The Supreme Court on Monday made it easier for patent holders to win extra damages in infringement lawsuits. The justices upended a lower court’s standard that made it difficult for prevailing patent holders to win so-called treble damages—which amount to actual monetary damages multiplied by three.
The unanimous opinion (PDF) by Chief Justice John Roberts said the US Court of Appeals for the Federal Circuit, which hears all patent appeals, had set too rigid of a test under the Patent Act to determine whether a losing company’s infringement was willful. Prevailing parties can get punitive damages if infringement is deemed willful.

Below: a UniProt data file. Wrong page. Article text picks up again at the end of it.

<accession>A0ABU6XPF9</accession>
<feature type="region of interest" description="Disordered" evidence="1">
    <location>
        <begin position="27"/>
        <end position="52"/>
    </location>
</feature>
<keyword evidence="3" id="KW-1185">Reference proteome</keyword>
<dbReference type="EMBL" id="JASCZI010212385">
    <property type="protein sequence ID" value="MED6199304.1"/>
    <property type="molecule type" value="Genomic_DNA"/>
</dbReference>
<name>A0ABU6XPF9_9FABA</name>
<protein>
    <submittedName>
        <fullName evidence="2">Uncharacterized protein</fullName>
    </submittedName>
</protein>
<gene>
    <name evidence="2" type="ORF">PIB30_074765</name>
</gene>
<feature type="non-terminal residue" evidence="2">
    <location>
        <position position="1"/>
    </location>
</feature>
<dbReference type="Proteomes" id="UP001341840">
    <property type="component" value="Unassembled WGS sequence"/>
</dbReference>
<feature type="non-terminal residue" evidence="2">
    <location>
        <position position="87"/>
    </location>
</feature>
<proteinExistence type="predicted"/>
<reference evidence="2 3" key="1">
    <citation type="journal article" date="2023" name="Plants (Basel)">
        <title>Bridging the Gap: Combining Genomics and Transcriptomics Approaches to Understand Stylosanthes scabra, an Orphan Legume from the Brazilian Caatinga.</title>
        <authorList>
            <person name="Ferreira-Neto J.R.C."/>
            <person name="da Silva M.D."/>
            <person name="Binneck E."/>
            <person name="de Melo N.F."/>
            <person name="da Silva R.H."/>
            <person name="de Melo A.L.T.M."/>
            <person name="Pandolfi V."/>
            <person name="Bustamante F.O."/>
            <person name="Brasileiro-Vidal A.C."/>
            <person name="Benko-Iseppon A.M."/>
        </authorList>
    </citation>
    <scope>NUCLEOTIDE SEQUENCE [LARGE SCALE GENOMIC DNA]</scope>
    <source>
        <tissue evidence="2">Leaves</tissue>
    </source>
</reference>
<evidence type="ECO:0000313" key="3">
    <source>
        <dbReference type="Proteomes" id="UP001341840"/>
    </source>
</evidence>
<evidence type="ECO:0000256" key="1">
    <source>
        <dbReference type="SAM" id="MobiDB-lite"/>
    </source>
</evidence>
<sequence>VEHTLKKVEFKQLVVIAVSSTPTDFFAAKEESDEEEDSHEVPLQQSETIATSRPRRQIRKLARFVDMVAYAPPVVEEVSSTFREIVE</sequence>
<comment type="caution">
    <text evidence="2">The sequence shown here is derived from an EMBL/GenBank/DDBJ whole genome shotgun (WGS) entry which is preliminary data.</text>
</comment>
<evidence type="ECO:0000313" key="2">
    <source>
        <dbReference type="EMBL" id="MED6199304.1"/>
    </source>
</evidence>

The court noted that the law in question simply says that a judge “may increase the damages up to three times the amount found or assessed.” The Supreme Court on Monday noted that, after nearly two centuries, the bar has been raised—making it more difficult to win treble damages. Those special damages have wrongly become “reserved for egregious cases of culpable behavior.” The chief justice said that the “principal problem” with the test the courts have glommed onto is that “it requires a finding of objective recklessness in every case.”